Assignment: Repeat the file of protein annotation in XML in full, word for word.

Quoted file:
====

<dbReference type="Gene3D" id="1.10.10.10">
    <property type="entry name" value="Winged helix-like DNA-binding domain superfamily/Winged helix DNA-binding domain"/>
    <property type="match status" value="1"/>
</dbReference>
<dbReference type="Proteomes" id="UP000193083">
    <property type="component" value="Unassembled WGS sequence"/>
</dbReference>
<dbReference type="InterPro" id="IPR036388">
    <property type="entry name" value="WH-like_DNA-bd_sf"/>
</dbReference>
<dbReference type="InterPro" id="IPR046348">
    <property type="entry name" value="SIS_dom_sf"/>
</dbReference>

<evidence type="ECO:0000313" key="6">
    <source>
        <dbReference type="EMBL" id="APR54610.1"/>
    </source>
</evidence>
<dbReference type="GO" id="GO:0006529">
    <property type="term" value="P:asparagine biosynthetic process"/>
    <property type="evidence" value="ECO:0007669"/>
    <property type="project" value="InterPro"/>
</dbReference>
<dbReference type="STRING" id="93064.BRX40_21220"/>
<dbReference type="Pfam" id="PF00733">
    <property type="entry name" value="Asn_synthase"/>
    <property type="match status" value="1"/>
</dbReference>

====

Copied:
<dbReference type="Gene3D" id="1.10.10.10">
    <property type="entry name" value="Winged helix-like DNA-binding domain superfamily/Winged helix DNA-binding domain"/>
    <property type="match status" value="1"/>
</dbReference>
<dbReference type="Proteomes" id="UP000193083">
    <property type="component" value="Unassembled WGS sequence"/>
</dbReference>
<dbReference type="InterPro" id="IPR036388">
    <property type="entry name" value="WH-like_DNA-bd_sf"/>
</dbReference>
<dbReference type="InterPro" id="IPR046348">
    <property type="entry name" value="SIS_dom_sf"/>
</dbReference>

<evidence type="ECO:0000313" key="6">
    <source>
        <dbReference type="EMBL" id="APR54610.1"/>
    </source>
</evidence>
<dbReference type="GO" id="GO:0006529">
    <property type="term" value="P:asparagine biosynthetic process"/>
    <property type="evidence" value="ECO:0007669"/>
    <property type="project" value="InterPro"/>
</dbReference>
<dbReference type="STRING" id="93064.BRX40_21220"/>
<dbReference type="Pfam" id="PF00733">
    <property type="entry name" value="Asn_synthase"/>
    <property type="match status" value="1"/>
</dbReference>